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M. Georgios Fasfalis

Associate - Linklaters LLP


Mme Maartje Leeffers

Junior Associate - Linklaters LLP

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Claim Manifestly without Legal Merits

I. Introduction


Depending on the agreed procedural rules or the applicable International Investment Agreement (“IIA”), tribunals in investment arbitration proceedings may have the power to decide on claims manifestly without legal merit and dismiss claims summarily. Special attention is drawn, in this regard, to Rule 41(5) of the 2006 ICSID Arbitration Rules (“ICSID Rule 41(5)”).1 This will be described in Sections II-IV below. Section V will cover similar mechanisms provided for in rules of other arbitral institutions or set out in IIAs.2

II. ICSID Rule 41(5) – the provision and its rationale


Introduced in 2006 and remaining a unique feature of the 2006 ICSID Arbitration Rules until recently,3 ICSID Rule 41(5) allows tribunals to decide on preliminary objections alleging claims are “manifestly without legal merit”.4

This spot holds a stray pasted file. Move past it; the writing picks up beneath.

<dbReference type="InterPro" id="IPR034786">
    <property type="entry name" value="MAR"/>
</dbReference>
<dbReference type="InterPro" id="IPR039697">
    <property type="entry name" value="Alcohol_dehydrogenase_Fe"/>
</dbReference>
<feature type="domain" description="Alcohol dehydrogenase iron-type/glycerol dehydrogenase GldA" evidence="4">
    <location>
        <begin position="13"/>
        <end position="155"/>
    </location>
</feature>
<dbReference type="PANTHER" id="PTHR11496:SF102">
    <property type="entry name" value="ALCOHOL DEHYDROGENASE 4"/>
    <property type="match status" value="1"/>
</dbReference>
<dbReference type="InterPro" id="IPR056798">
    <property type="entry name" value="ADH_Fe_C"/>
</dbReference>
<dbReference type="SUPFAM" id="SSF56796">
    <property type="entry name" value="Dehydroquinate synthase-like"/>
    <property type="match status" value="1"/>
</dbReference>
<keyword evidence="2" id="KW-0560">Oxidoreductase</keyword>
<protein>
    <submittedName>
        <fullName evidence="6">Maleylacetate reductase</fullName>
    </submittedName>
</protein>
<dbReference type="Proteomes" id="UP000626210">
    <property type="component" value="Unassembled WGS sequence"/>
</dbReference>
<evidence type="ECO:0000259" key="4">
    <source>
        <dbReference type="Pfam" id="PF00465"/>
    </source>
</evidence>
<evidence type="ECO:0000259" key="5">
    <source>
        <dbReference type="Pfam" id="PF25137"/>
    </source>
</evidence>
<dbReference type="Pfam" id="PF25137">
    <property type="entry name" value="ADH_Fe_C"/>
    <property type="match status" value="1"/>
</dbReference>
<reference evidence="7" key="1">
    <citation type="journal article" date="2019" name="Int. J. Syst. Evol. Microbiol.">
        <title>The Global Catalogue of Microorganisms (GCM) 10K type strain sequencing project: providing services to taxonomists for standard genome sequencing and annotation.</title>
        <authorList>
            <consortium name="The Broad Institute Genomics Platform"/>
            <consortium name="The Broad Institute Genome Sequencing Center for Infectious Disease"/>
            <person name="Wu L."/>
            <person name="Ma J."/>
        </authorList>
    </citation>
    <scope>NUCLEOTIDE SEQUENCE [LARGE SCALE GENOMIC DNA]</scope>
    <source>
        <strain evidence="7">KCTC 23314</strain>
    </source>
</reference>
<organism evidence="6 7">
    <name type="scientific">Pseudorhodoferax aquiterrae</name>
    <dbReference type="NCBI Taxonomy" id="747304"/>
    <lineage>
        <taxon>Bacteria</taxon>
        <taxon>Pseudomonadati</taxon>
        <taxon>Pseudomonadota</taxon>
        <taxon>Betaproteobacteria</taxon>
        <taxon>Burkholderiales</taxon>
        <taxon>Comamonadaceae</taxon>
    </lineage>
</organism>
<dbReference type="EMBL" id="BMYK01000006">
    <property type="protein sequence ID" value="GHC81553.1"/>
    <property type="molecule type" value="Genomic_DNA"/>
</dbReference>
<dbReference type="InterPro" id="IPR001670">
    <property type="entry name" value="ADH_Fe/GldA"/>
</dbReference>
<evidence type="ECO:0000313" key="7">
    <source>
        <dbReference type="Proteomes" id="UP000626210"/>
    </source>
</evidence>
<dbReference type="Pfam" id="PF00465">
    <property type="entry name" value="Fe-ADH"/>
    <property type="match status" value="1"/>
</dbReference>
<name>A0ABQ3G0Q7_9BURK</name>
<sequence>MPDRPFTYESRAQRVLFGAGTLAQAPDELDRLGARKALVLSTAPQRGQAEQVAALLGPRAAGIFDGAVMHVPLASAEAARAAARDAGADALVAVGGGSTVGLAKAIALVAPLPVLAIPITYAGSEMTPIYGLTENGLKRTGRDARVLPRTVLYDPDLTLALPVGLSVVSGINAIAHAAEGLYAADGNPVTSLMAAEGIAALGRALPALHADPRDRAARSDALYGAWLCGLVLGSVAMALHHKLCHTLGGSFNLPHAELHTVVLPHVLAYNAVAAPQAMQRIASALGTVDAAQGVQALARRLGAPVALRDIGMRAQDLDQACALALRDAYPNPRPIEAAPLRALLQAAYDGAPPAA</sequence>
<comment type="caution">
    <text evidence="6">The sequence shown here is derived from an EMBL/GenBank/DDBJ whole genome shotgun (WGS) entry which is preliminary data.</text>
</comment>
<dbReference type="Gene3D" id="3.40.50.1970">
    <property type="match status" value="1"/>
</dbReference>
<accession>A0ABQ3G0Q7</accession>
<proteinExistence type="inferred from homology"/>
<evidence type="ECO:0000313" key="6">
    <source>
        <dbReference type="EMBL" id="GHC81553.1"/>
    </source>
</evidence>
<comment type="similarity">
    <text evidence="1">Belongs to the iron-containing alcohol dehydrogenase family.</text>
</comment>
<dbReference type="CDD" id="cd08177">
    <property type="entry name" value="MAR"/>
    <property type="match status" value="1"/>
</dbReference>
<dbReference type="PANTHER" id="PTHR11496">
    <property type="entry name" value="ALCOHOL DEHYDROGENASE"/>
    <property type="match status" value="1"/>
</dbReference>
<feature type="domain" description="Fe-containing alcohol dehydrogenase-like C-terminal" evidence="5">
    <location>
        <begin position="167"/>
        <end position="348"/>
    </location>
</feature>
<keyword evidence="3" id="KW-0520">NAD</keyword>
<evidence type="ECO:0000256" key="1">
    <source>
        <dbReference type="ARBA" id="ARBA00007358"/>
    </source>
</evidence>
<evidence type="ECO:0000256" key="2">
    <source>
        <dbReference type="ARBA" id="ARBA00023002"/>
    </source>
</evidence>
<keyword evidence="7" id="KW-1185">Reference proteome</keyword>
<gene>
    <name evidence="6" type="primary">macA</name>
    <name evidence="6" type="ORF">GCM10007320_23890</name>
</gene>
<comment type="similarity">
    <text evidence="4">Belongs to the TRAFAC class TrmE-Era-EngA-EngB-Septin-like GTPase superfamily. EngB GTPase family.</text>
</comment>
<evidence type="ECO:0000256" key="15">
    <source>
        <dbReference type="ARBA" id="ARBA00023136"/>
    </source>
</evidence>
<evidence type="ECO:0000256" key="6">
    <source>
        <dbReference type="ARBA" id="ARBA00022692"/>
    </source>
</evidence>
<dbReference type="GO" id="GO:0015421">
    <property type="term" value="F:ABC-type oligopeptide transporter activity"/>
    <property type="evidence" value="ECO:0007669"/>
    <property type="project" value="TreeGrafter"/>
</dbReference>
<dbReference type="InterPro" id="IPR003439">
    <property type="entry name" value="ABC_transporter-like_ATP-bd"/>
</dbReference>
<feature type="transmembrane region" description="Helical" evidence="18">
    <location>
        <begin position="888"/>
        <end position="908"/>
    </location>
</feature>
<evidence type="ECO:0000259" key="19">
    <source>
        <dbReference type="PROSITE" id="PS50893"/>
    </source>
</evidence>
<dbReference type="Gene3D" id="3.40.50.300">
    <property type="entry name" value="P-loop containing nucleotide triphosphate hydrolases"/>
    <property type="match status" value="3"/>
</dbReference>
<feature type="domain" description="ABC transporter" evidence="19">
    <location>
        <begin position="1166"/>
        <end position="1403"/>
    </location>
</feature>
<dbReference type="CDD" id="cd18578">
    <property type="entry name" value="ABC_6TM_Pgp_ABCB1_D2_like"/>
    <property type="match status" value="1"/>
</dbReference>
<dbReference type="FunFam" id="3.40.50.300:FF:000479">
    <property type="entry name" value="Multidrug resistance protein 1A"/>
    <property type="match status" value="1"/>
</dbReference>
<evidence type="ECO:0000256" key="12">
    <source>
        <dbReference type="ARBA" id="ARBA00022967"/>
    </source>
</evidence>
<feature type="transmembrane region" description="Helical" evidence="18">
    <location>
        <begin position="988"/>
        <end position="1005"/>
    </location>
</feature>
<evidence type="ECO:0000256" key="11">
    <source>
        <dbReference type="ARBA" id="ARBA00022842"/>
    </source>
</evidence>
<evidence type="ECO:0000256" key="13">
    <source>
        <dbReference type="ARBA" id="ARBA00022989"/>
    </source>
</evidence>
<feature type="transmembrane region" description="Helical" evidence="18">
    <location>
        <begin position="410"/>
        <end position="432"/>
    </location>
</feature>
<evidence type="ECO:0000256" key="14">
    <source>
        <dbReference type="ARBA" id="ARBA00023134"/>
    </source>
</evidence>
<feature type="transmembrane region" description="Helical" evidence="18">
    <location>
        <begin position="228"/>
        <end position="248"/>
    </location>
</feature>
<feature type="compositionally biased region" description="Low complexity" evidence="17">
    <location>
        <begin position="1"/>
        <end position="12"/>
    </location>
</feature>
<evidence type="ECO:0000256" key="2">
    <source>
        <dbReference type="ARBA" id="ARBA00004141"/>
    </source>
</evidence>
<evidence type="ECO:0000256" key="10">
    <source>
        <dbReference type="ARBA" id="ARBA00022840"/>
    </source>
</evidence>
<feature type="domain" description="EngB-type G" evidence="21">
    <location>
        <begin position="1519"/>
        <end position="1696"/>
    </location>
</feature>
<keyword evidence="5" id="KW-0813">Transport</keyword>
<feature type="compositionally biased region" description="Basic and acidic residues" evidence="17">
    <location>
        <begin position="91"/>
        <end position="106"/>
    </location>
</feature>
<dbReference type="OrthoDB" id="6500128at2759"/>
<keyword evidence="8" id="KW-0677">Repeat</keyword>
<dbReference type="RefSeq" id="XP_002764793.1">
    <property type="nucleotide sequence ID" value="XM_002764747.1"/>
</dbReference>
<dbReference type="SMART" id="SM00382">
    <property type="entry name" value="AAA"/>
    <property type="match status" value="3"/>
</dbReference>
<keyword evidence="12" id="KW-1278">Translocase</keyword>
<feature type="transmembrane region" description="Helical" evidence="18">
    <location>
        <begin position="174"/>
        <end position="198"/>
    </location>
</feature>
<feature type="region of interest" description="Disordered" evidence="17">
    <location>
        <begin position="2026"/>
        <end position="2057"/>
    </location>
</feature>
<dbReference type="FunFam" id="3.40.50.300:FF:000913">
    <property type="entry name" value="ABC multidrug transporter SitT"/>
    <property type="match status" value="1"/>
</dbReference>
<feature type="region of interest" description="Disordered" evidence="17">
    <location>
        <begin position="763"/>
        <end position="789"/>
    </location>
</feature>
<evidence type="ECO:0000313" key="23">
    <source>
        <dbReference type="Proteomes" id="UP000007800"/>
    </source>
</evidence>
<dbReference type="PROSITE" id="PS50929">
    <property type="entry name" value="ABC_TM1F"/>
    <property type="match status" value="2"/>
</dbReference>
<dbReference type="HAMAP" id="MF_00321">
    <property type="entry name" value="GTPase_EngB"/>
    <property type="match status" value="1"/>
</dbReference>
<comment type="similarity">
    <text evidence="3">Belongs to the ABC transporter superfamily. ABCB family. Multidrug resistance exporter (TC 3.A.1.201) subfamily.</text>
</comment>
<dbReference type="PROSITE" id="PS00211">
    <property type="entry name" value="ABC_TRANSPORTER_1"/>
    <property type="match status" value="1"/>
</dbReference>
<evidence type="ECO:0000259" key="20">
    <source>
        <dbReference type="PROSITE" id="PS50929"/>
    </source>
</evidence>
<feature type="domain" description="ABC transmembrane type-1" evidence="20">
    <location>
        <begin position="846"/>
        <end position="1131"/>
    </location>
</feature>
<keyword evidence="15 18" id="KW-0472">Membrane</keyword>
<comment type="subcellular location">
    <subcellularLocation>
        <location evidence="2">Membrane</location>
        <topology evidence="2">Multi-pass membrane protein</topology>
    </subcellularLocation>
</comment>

According to the ICSID Secretariat, this provision has been introduced in order to address “any concerns about the limited screening power of the Secretary-General5 prior to registration of requests for arbitration, under Article 36(3) of the ICSID Convention.


Public information available on the ICSID website shows that ICSID Rule 41(5) has been invoked 34 times (with five ICSID Rule 41(5) objections granted in full and three in part).6 

III. ICSID Rule 41(5) – procedural matters


Time limit for filing an objection under ICSID Rule 41(5): An objection on the basis of ICSID Rule 41(5) should be filed “no later than 30 days after the constitution of the tribunal, and in any event before the first session of the tribunal”.8 These requirements have been considered by arbitral tribunals to be cumulative.9


ICSID Rule 41(5) will only apply if the parties have not agreed “to another expedited procedure for making preliminary objections”.7